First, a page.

Office: DM 300-B-2
BioDr. Jones is Associate Professor of History, Core Faculty in the African and African Diaspora Studies Program, and an affiliate faculty member with the Center for Women's and Gender Studies. She is a historian of Africa who is interested in the African Diaspora. Jones' research interests concern the social history of Africa, French empire, the Francophone Atlantic, comparative race and slavery, women and gender, and Africa's urban histories. In her research and teaching she pays close attention to the inter-connected histories of Africa, Europe, and the Americas.
Hilary Jones' book, The Métis of Senegal: Urban Life and Politics in French West Africa (Indiana University Press, 2013) examines Senegal's colonial capital through the lens of people of mixed racial ancestry. Based on fieldwork conducted in Senegal and France, this study examines mixed race identity and society in West Africa from the end of the transatlantic slave trade to the beginning of French empire. In relying on public and private archival sources, Jones places Senegal's Atlantic ports in conversation with scholarship on hybridity, Creolization, globalization, and the colonial encounter. Dr. Jones' research has appeared in the Journal of African History and The International Journal of African Historical Studies as well as three edited volumes including Voices of Slavery and the Slave Trade in Africa Volume 1: The Sources (Cambridge University Press, 2013). In 2016, Slavery and Abolition published her article on fugitive slaves and Christian evangelism in late nineteenth century Senegal. Her current research projects investigate the making of a French Atlantic from an African perspective, and women and political power in Senegal.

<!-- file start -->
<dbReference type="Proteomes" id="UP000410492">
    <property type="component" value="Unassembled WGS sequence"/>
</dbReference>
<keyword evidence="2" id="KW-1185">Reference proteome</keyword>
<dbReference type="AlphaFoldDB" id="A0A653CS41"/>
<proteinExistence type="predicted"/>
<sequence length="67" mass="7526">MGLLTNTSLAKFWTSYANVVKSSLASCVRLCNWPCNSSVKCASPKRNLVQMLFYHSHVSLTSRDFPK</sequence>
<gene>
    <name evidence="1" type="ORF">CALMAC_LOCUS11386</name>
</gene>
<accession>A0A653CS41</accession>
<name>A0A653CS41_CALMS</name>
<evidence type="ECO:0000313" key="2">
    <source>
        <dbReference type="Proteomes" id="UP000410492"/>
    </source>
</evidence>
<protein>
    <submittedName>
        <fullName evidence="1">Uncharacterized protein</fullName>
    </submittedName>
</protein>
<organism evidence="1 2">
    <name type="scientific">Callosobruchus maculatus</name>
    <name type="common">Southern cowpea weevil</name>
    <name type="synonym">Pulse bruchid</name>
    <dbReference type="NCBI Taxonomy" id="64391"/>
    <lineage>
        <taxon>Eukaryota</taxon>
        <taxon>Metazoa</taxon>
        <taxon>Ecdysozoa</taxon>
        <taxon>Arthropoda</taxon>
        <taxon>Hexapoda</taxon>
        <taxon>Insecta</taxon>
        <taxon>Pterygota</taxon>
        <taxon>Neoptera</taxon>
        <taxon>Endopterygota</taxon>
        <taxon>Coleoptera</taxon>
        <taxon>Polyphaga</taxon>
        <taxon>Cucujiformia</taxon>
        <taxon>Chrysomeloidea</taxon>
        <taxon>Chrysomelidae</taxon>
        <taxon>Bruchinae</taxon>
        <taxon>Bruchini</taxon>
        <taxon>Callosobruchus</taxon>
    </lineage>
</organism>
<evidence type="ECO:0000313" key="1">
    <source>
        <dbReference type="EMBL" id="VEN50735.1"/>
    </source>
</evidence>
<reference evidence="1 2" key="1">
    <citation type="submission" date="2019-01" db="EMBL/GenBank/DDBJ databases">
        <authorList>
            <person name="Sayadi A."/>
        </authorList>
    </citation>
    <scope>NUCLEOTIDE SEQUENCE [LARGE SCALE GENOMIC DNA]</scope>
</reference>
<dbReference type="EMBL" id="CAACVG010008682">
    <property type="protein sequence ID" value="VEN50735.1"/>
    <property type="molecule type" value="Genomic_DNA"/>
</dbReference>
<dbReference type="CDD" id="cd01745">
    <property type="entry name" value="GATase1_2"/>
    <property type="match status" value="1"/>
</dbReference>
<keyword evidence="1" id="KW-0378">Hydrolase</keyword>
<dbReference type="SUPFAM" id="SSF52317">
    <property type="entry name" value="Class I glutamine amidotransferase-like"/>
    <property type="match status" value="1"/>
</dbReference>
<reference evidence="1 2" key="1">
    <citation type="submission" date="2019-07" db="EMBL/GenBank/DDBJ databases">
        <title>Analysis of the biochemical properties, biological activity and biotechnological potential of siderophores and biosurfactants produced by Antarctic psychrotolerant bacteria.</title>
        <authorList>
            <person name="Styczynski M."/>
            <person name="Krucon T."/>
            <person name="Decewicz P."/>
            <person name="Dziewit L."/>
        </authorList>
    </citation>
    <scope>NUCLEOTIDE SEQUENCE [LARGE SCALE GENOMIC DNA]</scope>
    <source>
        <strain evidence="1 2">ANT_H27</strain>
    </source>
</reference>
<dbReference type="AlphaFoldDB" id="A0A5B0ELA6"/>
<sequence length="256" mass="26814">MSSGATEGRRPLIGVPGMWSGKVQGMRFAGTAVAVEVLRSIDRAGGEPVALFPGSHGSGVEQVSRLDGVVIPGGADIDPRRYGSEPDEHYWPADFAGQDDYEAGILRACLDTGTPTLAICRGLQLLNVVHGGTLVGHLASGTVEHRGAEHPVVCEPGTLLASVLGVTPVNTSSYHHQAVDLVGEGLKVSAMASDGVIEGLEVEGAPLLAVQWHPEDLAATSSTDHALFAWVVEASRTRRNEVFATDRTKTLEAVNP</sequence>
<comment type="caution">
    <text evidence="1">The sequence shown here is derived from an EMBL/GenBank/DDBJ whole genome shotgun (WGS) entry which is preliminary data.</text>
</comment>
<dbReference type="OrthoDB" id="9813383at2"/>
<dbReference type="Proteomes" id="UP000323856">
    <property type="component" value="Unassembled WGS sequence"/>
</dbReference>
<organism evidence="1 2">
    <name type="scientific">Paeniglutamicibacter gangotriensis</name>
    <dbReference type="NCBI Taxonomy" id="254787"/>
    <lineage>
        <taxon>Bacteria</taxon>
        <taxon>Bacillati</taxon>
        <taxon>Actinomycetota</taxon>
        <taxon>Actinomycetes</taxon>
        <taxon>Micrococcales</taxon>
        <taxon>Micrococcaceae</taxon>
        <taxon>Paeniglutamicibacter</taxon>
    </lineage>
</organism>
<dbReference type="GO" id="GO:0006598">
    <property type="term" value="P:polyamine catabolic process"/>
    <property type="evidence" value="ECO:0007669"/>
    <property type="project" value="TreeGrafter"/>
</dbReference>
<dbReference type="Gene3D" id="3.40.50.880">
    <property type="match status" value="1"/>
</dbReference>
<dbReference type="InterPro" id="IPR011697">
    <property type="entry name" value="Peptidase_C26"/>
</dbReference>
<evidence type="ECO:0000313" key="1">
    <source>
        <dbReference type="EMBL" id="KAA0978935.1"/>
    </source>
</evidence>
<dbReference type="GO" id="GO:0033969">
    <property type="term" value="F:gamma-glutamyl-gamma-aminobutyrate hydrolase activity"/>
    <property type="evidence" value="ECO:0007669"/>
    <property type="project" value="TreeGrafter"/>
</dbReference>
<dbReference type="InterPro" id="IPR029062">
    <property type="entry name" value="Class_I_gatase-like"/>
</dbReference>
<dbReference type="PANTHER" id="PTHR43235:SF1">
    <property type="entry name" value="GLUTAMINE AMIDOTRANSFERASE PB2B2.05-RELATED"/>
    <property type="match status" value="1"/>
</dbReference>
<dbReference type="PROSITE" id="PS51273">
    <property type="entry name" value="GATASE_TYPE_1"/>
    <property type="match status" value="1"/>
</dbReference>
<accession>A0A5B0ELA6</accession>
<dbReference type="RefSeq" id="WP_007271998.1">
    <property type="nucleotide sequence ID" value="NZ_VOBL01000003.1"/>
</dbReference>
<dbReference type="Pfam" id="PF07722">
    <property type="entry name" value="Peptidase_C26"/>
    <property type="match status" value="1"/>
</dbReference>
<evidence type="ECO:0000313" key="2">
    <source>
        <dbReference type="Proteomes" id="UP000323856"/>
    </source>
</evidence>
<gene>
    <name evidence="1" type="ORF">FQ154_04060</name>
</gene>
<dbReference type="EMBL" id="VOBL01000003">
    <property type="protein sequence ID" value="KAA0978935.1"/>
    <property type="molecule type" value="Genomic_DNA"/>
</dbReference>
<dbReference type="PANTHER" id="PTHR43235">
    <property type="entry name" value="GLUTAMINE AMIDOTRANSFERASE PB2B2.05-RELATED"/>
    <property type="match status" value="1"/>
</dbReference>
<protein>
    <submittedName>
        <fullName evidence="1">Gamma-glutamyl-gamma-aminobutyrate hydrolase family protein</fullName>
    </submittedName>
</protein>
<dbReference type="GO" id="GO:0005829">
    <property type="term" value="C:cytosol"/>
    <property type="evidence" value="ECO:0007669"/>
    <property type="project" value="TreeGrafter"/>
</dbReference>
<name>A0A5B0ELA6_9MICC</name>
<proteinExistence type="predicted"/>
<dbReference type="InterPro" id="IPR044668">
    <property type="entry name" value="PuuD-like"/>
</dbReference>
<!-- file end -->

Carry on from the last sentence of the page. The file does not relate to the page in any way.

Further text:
In addition to these publications, Jones is actively engaged in disseminating and promoting scholarship about West Africa. She serves as Associate Editor for the Journal of West African History (Michigan State University) and is an elected member of the board of directors of the West African Research Association.